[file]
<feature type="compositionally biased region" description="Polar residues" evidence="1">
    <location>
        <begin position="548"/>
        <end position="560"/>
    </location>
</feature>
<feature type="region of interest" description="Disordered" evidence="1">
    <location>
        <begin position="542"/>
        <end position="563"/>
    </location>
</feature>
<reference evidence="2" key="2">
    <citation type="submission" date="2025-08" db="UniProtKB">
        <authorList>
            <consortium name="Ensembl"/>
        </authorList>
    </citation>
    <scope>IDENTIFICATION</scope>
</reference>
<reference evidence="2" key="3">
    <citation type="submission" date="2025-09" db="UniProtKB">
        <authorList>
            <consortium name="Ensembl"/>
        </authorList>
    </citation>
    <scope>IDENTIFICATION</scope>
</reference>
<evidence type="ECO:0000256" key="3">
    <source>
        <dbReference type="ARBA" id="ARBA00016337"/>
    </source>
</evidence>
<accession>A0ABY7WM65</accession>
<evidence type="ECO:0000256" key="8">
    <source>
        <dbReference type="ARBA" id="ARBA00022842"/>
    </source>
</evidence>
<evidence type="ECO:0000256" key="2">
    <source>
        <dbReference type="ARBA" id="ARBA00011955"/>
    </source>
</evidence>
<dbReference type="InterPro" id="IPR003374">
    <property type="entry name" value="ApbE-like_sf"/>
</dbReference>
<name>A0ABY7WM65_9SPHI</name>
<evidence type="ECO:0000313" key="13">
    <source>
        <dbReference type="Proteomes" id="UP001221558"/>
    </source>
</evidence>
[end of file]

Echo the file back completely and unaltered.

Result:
<feature type="compositionally biased region" description="Polar residues" evidence="1">
    <location>
        <begin position="548"/>
        <end position="560"/>
    </location>
</feature>
<feature type="region of interest" description="Disordered" evidence="1">
    <location>
        <begin position="542"/>
        <end position="563"/>
    </location>
</feature>
<reference evidence="2" key="2">
    <citation type="submission" date="2025-08" db="UniProtKB">
        <authorList>
            <consortium name="Ensembl"/>
        </authorList>
    </citation>
    <scope>IDENTIFICATION</scope>
</reference>
<reference evidence="2" key="3">
    <citation type="submission" date="2025-09" db="UniProtKB">
        <authorList>
            <consortium name="Ensembl"/>
        </authorList>
    </citation>
    <scope>IDENTIFICATION</scope>
</reference>
<evidence type="ECO:0000256" key="3">
    <source>
        <dbReference type="ARBA" id="ARBA00016337"/>
    </source>
</evidence>
<accession>A0ABY7WM65</accession>
<evidence type="ECO:0000256" key="8">
    <source>
        <dbReference type="ARBA" id="ARBA00022842"/>
    </source>
</evidence>
<evidence type="ECO:0000256" key="2">
    <source>
        <dbReference type="ARBA" id="ARBA00011955"/>
    </source>
</evidence>
<dbReference type="InterPro" id="IPR003374">
    <property type="entry name" value="ApbE-like_sf"/>
</dbReference>
<name>A0ABY7WM65_9SPHI</name>
<evidence type="ECO:0000313" key="13">
    <source>
        <dbReference type="Proteomes" id="UP001221558"/>
    </source>
</evidence>